An aging base

10.18.16

Japan's small firms, many of which are “mom-and-pop” operations, are dying out as their aging owners struggle to find successors, according to Reuters.

Prime Minister Shinzo Abe has targeted more business startups as a crucial part of regenerating economic activity, but the impact has been minimal so far, with the number of small firms that are closing their doors at a near-record high.

For instance, Takayasu Watanabe, 72, has closed a chalk-making business in Nagoya that his family had operated for more than 80 years. He sold technology, equipment and trademark rights to a South Korean company last year.

"My physical condition has been deteriorating. I was unable to find a successor and business performance was not good," Watanabe said, adding that none of his three daughters wanted to take over the firm.

The Bank of Japan’s Tankan business survey showed on Monday that small manufacturers remained pessimistic in September as the economy continues to flounder more than three years after the prime minister pledged to reboot it with reflationary policies which markets have dubbed “Abenomics.” (Source: Reuters)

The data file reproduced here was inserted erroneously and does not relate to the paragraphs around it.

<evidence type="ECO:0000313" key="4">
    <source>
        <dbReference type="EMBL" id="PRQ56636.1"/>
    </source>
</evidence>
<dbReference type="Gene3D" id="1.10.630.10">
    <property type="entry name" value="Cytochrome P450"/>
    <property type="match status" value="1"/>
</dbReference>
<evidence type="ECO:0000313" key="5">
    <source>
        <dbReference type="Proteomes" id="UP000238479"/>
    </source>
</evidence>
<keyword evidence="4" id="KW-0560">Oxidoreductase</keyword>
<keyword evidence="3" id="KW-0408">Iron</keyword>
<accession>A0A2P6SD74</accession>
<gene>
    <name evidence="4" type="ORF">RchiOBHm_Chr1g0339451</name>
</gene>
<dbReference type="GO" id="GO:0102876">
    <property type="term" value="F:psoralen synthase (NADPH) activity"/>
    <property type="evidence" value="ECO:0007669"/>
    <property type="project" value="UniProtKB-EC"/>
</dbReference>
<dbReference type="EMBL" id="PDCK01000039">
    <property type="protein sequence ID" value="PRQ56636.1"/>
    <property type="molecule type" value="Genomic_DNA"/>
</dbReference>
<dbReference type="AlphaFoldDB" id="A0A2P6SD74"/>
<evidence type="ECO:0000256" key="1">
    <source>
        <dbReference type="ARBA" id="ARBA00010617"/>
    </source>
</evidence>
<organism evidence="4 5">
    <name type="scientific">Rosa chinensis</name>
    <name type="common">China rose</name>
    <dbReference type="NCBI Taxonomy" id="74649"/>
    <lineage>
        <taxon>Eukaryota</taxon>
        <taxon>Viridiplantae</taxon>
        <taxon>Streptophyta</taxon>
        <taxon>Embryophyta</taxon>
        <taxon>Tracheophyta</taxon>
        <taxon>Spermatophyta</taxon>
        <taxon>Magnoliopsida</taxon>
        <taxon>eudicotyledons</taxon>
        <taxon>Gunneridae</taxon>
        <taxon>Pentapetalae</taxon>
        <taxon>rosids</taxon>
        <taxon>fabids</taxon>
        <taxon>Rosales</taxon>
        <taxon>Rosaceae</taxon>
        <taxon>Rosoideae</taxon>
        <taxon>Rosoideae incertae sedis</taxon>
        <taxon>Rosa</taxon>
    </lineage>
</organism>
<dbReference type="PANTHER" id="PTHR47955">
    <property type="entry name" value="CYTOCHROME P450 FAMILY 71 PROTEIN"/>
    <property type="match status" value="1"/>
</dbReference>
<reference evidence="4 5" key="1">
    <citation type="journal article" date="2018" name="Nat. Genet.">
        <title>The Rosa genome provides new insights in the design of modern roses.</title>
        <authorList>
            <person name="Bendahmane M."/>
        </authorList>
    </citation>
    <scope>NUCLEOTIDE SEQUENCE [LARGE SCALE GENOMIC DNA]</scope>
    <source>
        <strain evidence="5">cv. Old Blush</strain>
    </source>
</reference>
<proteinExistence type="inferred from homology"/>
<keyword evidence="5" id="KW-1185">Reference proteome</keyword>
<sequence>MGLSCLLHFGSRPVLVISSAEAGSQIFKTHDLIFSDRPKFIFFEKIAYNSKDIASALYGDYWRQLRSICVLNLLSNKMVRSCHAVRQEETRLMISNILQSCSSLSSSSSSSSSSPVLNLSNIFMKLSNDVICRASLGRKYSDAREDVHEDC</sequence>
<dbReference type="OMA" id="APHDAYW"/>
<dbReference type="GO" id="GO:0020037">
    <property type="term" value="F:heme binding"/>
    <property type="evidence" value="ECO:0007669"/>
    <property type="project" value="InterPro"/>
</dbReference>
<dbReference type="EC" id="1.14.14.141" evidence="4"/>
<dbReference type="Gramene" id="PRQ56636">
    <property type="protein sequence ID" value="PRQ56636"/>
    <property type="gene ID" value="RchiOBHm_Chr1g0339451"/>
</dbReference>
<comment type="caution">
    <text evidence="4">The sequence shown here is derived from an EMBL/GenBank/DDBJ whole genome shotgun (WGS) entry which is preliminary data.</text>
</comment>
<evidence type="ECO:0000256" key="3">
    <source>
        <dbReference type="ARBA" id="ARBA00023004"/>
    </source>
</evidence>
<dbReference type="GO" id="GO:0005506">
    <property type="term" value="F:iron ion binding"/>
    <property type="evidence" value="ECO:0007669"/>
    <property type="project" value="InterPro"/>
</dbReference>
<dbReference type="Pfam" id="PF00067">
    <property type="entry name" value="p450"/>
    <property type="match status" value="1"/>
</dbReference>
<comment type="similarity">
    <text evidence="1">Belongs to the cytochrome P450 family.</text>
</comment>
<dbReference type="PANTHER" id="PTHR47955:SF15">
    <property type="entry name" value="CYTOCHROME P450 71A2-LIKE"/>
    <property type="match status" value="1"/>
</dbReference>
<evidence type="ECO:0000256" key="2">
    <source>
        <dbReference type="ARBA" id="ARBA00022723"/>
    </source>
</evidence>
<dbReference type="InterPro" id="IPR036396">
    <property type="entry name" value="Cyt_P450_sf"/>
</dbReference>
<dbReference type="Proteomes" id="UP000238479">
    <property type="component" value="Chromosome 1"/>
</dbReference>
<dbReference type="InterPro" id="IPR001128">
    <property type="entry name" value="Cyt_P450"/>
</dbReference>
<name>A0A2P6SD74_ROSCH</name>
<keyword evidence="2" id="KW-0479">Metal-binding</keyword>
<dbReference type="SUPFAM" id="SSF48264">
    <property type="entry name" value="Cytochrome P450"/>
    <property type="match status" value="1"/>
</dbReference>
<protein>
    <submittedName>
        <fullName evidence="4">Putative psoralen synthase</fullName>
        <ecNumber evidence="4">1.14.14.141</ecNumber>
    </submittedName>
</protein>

Articles are chosen for summary in this Market Intelligence blog based on newsworthiness in conjunction with The Infinite Loop themes. Any opinions and views expressed in the articles are generally those of the underlying author from the source listed, are not necessarily current as of the date of this blog, may change as market or other conditions change, and may differ from views expressed by Ivy Investment Management Company and its associates or affiliates. Actual investments or investment decisions made by Ivy Investment Management Company and its affiliates will not necessarily reflect the views expressed in the articles. These articles are distributed for educational purposes only and are not investment advice or a recommendation to purchase, sell or hold any specific security mentioned in the article or to engage in any investment strategy. Investment decisions should always be made based on each investor’s specific financial needs, objectives, goals, time horizon and risk tolerance. Securities discussed may not be suitable for all investors.